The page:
Essays on The Role of Change Agents in Managing Changes Literature review

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The paper “ The Role of Change Agents in Managing Changes” is a meaningful variant of the literature review on management. The topic of change management is part of the wider topic of social change. Recognizing the necessity for change throughout the organization and guiding the organization through the change is one of the most important and widely acknowledged responsibilities that challenge leaders in the organization. This concept is even more crucial in recent times with the upheavals that have been happening. These include globalization; the unsettling impact of innovative technology, the development of e-commerce, and the increasing interconnectedness of distant financial markets all are hastening the speed of contemporary business worldwide.

In addition to this are deregulation, emergent economies within the Pacific Rim, political instability, and record numbers of scientific innovation that has led to new products and applications. These all combine to produce turbulence in the market and also ‘ disruptive phase shifts’ in the performance of the business (Burke and Trahant, 2000: xi). The necessity of dealing with phase shifts that are disruptive applies to the public as well as private sector organizations.

Such literature is helpful for managers who need to contend with this change by assisting in the understanding of factors that cause the organizational change, what paradigms other organizations are using to deal with this change and lessons learned. This reflective essay will attempt to answer four questions; what assumptions change agents hold when managing change; the way in which these assumptions influence processes and results of the organizational change initiative; how my personal perspective has changed and the implications of that to the future of organizational change. Perspectives of Managing ChangeThere are some assumptions drawn about the relationship of an organization with the environment in any theory of organizational change.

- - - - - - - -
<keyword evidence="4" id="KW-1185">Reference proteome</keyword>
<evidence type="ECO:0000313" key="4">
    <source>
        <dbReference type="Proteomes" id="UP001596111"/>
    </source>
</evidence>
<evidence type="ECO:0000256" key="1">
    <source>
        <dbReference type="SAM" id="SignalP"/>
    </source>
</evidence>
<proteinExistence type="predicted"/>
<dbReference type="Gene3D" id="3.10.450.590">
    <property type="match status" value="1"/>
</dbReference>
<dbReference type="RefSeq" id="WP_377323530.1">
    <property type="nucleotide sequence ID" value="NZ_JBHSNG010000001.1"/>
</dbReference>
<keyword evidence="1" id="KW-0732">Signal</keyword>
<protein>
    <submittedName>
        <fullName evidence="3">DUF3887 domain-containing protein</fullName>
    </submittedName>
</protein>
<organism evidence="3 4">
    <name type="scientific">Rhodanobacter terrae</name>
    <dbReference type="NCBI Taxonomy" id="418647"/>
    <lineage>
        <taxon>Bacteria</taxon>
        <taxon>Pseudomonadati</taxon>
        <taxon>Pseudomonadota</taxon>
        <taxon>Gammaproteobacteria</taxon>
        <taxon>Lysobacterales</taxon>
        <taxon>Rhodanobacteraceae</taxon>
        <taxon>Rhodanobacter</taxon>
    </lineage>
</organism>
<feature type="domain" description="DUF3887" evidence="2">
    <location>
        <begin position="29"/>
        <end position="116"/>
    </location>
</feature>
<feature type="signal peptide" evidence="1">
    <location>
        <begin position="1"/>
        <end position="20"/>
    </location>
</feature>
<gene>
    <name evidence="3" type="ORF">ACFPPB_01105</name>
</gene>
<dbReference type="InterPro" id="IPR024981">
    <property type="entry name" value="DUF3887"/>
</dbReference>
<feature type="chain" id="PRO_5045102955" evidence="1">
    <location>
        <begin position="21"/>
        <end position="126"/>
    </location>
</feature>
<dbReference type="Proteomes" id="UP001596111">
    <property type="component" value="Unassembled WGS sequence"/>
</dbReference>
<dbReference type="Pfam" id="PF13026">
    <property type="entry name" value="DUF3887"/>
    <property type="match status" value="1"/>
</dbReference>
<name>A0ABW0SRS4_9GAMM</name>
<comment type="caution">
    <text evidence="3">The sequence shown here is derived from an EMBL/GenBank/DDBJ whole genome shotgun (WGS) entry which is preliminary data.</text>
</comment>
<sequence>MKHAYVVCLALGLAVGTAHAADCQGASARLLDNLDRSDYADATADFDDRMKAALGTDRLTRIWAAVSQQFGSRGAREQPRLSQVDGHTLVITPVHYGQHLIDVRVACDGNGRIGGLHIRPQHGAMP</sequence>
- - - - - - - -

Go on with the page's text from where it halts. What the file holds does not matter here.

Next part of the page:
This relationship is outlined by Dooley (1997), Hage (1999), and Haveman (2000) and describes an organization as; A living entity that changes or develops according to events as they fluctuate while also influencing the environment.

References

Buchanan, D. and Dawson, P. (2007), ‘Discourse and Audience: Organizational Change as Multi-Story Process‘, Journal of Management Studies, 44(5).

Burke, W. Warner, and William Trahant. 2000. Business Climate Shifts: Profiles of Change Makers. Boston, MA: Butterworth Heinemann.

Christensen, Clayton M., and Michael Overdorf. 2000. Meeting the Challenge of Disruptive Change. Harvard Business Review 78(2 March-April):66-78.

Dooley, Kevin. 1997. A Complex Adaptive Systems Model of Organizational Change. Nonlinear Dynamics, Psychology, and Life Sciences 1(1):69-97.

Hage, J.T. 1999. Organizational Innovation and Organizational Change. Annual Review of Sociology 25:597-622.

Haveman, Heather A. 2000. The Future of Organizational Sociology: Forging Ties Among Paradigms. Contemporary Sociology 29(3):476-486.

Jackson. M.C. (2003), Systems Thinking: Creative Holism for Managers, Chichester: John Wiley & Sons.

Kotter, John P. 1998. Leading Change: Why Transformation Efforts Fail. In Harvard Business Review on Change. Pp. 1-20. Boston, MA: Harvard Business School Press. (Originally published in HBR 1995 (March-April)).

Lewin, Kurt. 1958. Group Decisions and Social Change. In Readings in Social Psychology. Eleanor E. Maccobby, Theodore M. Newcomb, and Eugene L. Hartley (eds.). Pp. 330-344. New York: Holt, Rinehart & Winston.

Lewin, Kurt, 1951. Field Theory in Social Science. Dorwin Cartwright (ed.). New York: Harper.

Powell, W.W., and P. DiMaggio. 1991. The New Institutionalism in Organizational Analysis. Chicago: University of Chicago Press.

Zucker, L.G. 1987. Institutional Theories of Organization. American Sociological Review 95:445-446.

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